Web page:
If you do not have a first aid kit in your car, you do really need one. We are not going to go into why today. What we are going to tell you, is the basics that you should have in your first aid kit. It can be impossible to anticipate every emergency, so it is always a good idea to go above and beyond what is listed here.
It is best to keep your first aid kit a bit more tailored to your family and frequent passengers. If you are buying a premade kit, try to find one with enough room to add in the additional items you need. Also, these need rotated regularly and kept in as cool and dry of a place as possible.
- Any prescription medications commonly used by frequent passengers.
- Allergy medication or an EpiPen for those with potential allergic reactions.
- Mild pain relievers, such as ibuprofen, aspirin, or acetaminophen.
- Stomach relief medications, for heartburn, indigestion, or an upset stomach.
- Burn Relief medications, such as aloe vera gel, or burn ointment.
- Insect bite/sting relief medications, such as witch hazel or calamine lotion.
- Eyewash, to rinse out irritants or chemicals splashed into the eyes.
These are just the basics. Having a more expanded list would be a good idea if you can manage it.
- Bandages – in a variety of shapes and sizes. These come in a variety of types. My family prefers the fabric bandages for the better adhesion and flexibility.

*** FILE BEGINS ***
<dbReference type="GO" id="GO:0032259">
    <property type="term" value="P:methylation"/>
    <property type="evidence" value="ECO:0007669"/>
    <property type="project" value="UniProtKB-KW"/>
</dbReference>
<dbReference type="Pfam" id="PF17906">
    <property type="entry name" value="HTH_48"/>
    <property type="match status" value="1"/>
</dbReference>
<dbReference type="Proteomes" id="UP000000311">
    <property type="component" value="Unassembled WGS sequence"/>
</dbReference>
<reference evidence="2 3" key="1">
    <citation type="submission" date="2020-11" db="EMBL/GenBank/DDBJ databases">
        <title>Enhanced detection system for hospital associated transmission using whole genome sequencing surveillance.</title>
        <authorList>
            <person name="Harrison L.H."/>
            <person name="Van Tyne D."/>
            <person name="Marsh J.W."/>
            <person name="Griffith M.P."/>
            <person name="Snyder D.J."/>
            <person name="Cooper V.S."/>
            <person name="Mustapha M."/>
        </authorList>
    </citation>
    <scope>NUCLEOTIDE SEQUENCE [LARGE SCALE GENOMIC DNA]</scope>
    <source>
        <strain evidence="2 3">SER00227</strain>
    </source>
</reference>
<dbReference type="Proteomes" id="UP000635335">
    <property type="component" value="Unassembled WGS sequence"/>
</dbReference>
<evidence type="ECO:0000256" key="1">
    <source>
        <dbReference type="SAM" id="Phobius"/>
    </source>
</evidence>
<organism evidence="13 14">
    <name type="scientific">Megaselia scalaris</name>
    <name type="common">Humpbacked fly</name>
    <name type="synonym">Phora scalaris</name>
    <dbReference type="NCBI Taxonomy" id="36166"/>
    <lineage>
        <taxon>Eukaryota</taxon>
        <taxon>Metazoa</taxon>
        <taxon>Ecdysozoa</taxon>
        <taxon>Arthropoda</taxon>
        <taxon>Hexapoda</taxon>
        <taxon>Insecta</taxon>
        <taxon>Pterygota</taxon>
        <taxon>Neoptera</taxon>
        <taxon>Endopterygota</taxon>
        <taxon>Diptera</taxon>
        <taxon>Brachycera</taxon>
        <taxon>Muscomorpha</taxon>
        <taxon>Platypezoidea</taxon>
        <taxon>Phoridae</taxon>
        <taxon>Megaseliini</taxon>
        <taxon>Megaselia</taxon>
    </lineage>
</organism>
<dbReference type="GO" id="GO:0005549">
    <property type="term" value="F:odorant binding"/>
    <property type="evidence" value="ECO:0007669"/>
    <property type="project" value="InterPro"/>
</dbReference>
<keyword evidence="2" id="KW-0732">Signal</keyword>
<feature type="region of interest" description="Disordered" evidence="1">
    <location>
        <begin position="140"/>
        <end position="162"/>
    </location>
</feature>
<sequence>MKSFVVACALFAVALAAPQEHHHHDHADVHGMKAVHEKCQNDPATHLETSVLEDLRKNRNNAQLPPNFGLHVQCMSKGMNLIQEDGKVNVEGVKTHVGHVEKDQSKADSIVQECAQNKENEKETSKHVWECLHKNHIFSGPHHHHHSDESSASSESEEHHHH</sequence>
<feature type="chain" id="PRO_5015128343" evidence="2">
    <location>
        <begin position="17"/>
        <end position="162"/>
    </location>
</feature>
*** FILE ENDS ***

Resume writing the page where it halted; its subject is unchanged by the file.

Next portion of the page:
- Butterfly closures – nice if available in a variety of sizes.
- Elastic/Compression bandages – for larger wounds or ones that require pressure.
- Splint(s) – used for stabilizing broken bones, it is good to have these available for fingers/toes and arms/legs.
- Gauze – for cases where normal bandages won’t work or for emergency splinting. Get gauze in both rolls and premade pads for quick application.
- Tape – this has a plethora of uses.
- Special Use Bandages – such as eye patches, sling bandages, and head bandages.
We are covering a few musts for today but in reality there are several more that are very good to keep on hand that have not been listed. Space can be limited though in a vehicle first aid kit.
- Scissors – for cutting gauze, tape, and the like.
- Tweezers – for removing splinters and for fine detail work.
- Thermometer – take temperatures quickly to aid in diagnosis.
- Exam gloves – to protect the wearer from bodily fluids of the injured.
- Cotton applicators – for safely applying creams and ointments.
- Emergency Blanket – to keep body temperature up or to help stabilize temperature.
- Activatable Cold/Hot Compress – for reducing swelling and or relieving muscle cramps.
- Quick Clot Compress – stops bleeding fast, especially if there is a lot of bleeding to be stopped.